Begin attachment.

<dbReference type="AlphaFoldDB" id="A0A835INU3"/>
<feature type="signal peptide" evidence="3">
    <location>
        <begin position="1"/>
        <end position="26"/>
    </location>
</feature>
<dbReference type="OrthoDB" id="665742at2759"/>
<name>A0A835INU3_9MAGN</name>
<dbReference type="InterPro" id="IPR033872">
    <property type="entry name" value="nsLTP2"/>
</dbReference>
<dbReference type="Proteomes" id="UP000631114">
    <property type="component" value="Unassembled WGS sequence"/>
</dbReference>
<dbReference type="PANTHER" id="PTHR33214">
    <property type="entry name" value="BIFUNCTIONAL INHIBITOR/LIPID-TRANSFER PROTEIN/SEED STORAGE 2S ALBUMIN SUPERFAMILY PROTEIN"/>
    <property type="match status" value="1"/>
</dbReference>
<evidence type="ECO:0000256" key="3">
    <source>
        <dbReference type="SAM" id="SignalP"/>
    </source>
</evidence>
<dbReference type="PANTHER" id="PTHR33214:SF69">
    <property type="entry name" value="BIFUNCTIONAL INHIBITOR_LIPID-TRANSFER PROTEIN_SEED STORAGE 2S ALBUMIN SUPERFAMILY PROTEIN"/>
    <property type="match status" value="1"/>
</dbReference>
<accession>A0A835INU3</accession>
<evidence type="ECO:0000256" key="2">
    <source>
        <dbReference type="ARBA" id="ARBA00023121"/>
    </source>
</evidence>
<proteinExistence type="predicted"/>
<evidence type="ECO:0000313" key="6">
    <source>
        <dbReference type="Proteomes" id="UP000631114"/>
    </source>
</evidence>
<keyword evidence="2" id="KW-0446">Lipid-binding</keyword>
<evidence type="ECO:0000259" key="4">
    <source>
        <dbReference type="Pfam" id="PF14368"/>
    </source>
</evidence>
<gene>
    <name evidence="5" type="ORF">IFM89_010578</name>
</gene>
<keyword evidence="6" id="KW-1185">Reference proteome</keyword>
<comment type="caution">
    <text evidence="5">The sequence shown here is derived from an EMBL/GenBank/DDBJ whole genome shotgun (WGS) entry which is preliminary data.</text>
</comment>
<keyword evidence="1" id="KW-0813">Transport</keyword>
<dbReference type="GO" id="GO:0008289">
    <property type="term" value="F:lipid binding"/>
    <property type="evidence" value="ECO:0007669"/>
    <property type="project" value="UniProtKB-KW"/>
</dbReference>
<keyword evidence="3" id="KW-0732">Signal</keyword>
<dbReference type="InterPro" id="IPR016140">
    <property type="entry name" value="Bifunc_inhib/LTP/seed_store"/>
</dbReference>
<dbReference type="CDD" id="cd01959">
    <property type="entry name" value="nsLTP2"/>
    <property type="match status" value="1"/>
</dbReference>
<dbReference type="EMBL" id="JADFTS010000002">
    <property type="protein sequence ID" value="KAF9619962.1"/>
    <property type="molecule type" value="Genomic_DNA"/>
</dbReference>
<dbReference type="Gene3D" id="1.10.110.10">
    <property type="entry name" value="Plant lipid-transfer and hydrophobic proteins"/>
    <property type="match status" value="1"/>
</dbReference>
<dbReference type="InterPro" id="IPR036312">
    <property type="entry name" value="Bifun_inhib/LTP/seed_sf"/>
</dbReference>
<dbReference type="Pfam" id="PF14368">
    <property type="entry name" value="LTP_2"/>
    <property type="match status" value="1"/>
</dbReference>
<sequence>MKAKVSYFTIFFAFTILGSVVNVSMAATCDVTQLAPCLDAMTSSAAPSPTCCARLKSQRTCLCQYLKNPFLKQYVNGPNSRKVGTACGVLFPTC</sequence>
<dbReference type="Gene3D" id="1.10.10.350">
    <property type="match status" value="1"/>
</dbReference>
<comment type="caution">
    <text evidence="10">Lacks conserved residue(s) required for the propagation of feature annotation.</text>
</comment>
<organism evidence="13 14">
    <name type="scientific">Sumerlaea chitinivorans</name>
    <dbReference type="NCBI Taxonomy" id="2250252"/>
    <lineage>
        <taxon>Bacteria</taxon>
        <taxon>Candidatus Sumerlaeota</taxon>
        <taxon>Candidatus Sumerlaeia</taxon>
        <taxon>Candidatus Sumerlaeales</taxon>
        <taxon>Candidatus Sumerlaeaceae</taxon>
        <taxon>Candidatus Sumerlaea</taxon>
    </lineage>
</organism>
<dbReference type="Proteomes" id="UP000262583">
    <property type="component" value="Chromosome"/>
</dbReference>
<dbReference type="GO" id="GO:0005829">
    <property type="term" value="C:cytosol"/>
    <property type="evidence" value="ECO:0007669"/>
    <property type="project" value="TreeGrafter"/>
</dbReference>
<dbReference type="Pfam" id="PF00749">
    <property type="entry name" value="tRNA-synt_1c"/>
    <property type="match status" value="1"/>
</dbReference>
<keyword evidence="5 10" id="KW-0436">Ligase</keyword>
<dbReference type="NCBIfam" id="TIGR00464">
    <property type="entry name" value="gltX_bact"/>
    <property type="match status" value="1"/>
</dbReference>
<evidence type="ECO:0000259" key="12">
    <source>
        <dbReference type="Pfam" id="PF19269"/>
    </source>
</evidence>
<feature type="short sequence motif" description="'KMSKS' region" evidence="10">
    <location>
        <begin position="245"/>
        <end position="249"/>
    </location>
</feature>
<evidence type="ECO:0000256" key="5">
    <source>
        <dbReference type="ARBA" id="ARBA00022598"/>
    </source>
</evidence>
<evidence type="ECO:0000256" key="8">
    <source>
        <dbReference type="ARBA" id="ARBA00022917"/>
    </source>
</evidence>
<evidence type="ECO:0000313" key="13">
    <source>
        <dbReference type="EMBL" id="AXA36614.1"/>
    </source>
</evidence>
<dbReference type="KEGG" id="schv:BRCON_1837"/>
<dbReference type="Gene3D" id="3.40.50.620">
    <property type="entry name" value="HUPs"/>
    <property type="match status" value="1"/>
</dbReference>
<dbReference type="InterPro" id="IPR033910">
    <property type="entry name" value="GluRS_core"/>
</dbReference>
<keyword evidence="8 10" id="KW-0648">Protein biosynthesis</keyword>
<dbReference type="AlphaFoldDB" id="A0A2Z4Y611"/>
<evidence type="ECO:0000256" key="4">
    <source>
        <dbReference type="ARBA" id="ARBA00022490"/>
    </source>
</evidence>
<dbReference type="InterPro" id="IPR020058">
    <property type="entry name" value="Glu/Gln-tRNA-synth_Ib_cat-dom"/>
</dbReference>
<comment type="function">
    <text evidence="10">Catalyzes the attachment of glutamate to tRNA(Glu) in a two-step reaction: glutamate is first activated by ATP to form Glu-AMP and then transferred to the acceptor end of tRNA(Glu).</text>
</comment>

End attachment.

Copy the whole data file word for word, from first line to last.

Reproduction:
<dbReference type="AlphaFoldDB" id="A0A835INU3"/>
<feature type="signal peptide" evidence="3">
    <location>
        <begin position="1"/>
        <end position="26"/>
    </location>
</feature>
<dbReference type="OrthoDB" id="665742at2759"/>
<name>A0A835INU3_9MAGN</name>
<dbReference type="InterPro" id="IPR033872">
    <property type="entry name" value="nsLTP2"/>
</dbReference>
<dbReference type="Proteomes" id="UP000631114">
    <property type="component" value="Unassembled WGS sequence"/>
</dbReference>
<dbReference type="PANTHER" id="PTHR33214">
    <property type="entry name" value="BIFUNCTIONAL INHIBITOR/LIPID-TRANSFER PROTEIN/SEED STORAGE 2S ALBUMIN SUPERFAMILY PROTEIN"/>
    <property type="match status" value="1"/>
</dbReference>
<evidence type="ECO:0000256" key="3">
    <source>
        <dbReference type="SAM" id="SignalP"/>
    </source>
</evidence>
<dbReference type="PANTHER" id="PTHR33214:SF69">
    <property type="entry name" value="BIFUNCTIONAL INHIBITOR_LIPID-TRANSFER PROTEIN_SEED STORAGE 2S ALBUMIN SUPERFAMILY PROTEIN"/>
    <property type="match status" value="1"/>
</dbReference>
<accession>A0A835INU3</accession>
<evidence type="ECO:0000256" key="2">
    <source>
        <dbReference type="ARBA" id="ARBA00023121"/>
    </source>
</evidence>
<proteinExistence type="predicted"/>
<evidence type="ECO:0000313" key="6">
    <source>
        <dbReference type="Proteomes" id="UP000631114"/>
    </source>
</evidence>
<keyword evidence="2" id="KW-0446">Lipid-binding</keyword>
<evidence type="ECO:0000259" key="4">
    <source>
        <dbReference type="Pfam" id="PF14368"/>
    </source>
</evidence>
<gene>
    <name evidence="5" type="ORF">IFM89_010578</name>
</gene>
<keyword evidence="6" id="KW-1185">Reference proteome</keyword>
<comment type="caution">
    <text evidence="5">The sequence shown here is derived from an EMBL/GenBank/DDBJ whole genome shotgun (WGS) entry which is preliminary data.</text>
</comment>
<keyword evidence="1" id="KW-0813">Transport</keyword>
<dbReference type="GO" id="GO:0008289">
    <property type="term" value="F:lipid binding"/>
    <property type="evidence" value="ECO:0007669"/>
    <property type="project" value="UniProtKB-KW"/>
</dbReference>
<keyword evidence="3" id="KW-0732">Signal</keyword>
<dbReference type="InterPro" id="IPR016140">
    <property type="entry name" value="Bifunc_inhib/LTP/seed_store"/>
</dbReference>
<dbReference type="CDD" id="cd01959">
    <property type="entry name" value="nsLTP2"/>
    <property type="match status" value="1"/>
</dbReference>
<dbReference type="EMBL" id="JADFTS010000002">
    <property type="protein sequence ID" value="KAF9619962.1"/>
    <property type="molecule type" value="Genomic_DNA"/>
</dbReference>
<dbReference type="Gene3D" id="1.10.110.10">
    <property type="entry name" value="Plant lipid-transfer and hydrophobic proteins"/>
    <property type="match status" value="1"/>
</dbReference>
<dbReference type="InterPro" id="IPR036312">
    <property type="entry name" value="Bifun_inhib/LTP/seed_sf"/>
</dbReference>
<dbReference type="Pfam" id="PF14368">
    <property type="entry name" value="LTP_2"/>
    <property type="match status" value="1"/>
</dbReference>
<sequence>MKAKVSYFTIFFAFTILGSVVNVSMAATCDVTQLAPCLDAMTSSAAPSPTCCARLKSQRTCLCQYLKNPFLKQYVNGPNSRKVGTACGVLFPTC</sequence>
<dbReference type="Gene3D" id="1.10.10.350">
    <property type="match status" value="1"/>
</dbReference>
<comment type="caution">
    <text evidence="10">Lacks conserved residue(s) required for the propagation of feature annotation.</text>
</comment>
<organism evidence="13 14">
    <name type="scientific">Sumerlaea chitinivorans</name>
    <dbReference type="NCBI Taxonomy" id="2250252"/>
    <lineage>
        <taxon>Bacteria</taxon>
        <taxon>Candidatus Sumerlaeota</taxon>
        <taxon>Candidatus Sumerlaeia</taxon>
        <taxon>Candidatus Sumerlaeales</taxon>
        <taxon>Candidatus Sumerlaeaceae</taxon>
        <taxon>Candidatus Sumerlaea</taxon>
    </lineage>
</organism>
<dbReference type="Proteomes" id="UP000262583">
    <property type="component" value="Chromosome"/>
</dbReference>
<dbReference type="GO" id="GO:0005829">
    <property type="term" value="C:cytosol"/>
    <property type="evidence" value="ECO:0007669"/>
    <property type="project" value="TreeGrafter"/>
</dbReference>
<dbReference type="Pfam" id="PF00749">
    <property type="entry name" value="tRNA-synt_1c"/>
    <property type="match status" value="1"/>
</dbReference>
<keyword evidence="5 10" id="KW-0436">Ligase</keyword>
<dbReference type="NCBIfam" id="TIGR00464">
    <property type="entry name" value="gltX_bact"/>
    <property type="match status" value="1"/>
</dbReference>
<evidence type="ECO:0000259" key="12">
    <source>
        <dbReference type="Pfam" id="PF19269"/>
    </source>
</evidence>
<feature type="short sequence motif" description="'KMSKS' region" evidence="10">
    <location>
        <begin position="245"/>
        <end position="249"/>
    </location>
</feature>
<evidence type="ECO:0000256" key="5">
    <source>
        <dbReference type="ARBA" id="ARBA00022598"/>
    </source>
</evidence>
<evidence type="ECO:0000256" key="8">
    <source>
        <dbReference type="ARBA" id="ARBA00022917"/>
    </source>
</evidence>
<evidence type="ECO:0000313" key="13">
    <source>
        <dbReference type="EMBL" id="AXA36614.1"/>
    </source>
</evidence>
<dbReference type="KEGG" id="schv:BRCON_1837"/>
<dbReference type="Gene3D" id="3.40.50.620">
    <property type="entry name" value="HUPs"/>
    <property type="match status" value="1"/>
</dbReference>
<dbReference type="InterPro" id="IPR033910">
    <property type="entry name" value="GluRS_core"/>
</dbReference>
<keyword evidence="8 10" id="KW-0648">Protein biosynthesis</keyword>
<dbReference type="AlphaFoldDB" id="A0A2Z4Y611"/>
<evidence type="ECO:0000256" key="4">
    <source>
        <dbReference type="ARBA" id="ARBA00022490"/>
    </source>
</evidence>
<dbReference type="InterPro" id="IPR020058">
    <property type="entry name" value="Glu/Gln-tRNA-synth_Ib_cat-dom"/>
</dbReference>
<comment type="function">
    <text evidence="10">Catalyzes the attachment of glutamate to tRNA(Glu) in a two-step reaction: glutamate is first activated by ATP to form Glu-AMP and then transferred to the acceptor end of tRNA(Glu).</text>
</comment>